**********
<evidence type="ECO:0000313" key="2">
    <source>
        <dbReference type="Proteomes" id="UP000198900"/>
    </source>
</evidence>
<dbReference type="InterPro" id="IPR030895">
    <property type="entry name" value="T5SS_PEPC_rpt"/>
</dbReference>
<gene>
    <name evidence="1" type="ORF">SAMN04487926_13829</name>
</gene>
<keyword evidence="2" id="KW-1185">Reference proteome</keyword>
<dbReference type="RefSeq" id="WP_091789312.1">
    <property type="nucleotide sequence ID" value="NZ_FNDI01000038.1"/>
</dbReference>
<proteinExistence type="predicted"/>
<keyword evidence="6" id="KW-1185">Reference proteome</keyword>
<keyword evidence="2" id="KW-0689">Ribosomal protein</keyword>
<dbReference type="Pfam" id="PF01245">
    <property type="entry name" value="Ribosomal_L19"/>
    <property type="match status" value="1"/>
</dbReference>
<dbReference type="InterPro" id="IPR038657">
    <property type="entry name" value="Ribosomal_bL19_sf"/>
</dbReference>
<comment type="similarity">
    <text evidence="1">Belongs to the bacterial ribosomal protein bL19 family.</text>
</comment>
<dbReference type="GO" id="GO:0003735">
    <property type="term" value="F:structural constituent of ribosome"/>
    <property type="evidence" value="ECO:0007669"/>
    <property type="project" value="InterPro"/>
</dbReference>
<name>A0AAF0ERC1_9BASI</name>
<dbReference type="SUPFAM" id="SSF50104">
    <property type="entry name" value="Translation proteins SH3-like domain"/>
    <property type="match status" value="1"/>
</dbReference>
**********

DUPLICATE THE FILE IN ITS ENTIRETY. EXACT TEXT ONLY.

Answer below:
<evidence type="ECO:0000313" key="2">
    <source>
        <dbReference type="Proteomes" id="UP000198900"/>
    </source>
</evidence>
<dbReference type="InterPro" id="IPR030895">
    <property type="entry name" value="T5SS_PEPC_rpt"/>
</dbReference>
<gene>
    <name evidence="1" type="ORF">SAMN04487926_13829</name>
</gene>
<keyword evidence="2" id="KW-1185">Reference proteome</keyword>
<dbReference type="RefSeq" id="WP_091789312.1">
    <property type="nucleotide sequence ID" value="NZ_FNDI01000038.1"/>
</dbReference>
<proteinExistence type="predicted"/>
<keyword evidence="6" id="KW-1185">Reference proteome</keyword>
<keyword evidence="2" id="KW-0689">Ribosomal protein</keyword>
<dbReference type="Pfam" id="PF01245">
    <property type="entry name" value="Ribosomal_L19"/>
    <property type="match status" value="1"/>
</dbReference>
<dbReference type="InterPro" id="IPR038657">
    <property type="entry name" value="Ribosomal_bL19_sf"/>
</dbReference>
<comment type="similarity">
    <text evidence="1">Belongs to the bacterial ribosomal protein bL19 family.</text>
</comment>
<dbReference type="GO" id="GO:0003735">
    <property type="term" value="F:structural constituent of ribosome"/>
    <property type="evidence" value="ECO:0007669"/>
    <property type="project" value="InterPro"/>
</dbReference>
<name>A0AAF0ERC1_9BASI</name>
<dbReference type="SUPFAM" id="SSF50104">
    <property type="entry name" value="Translation proteins SH3-like domain"/>
    <property type="match status" value="1"/>
</dbReference>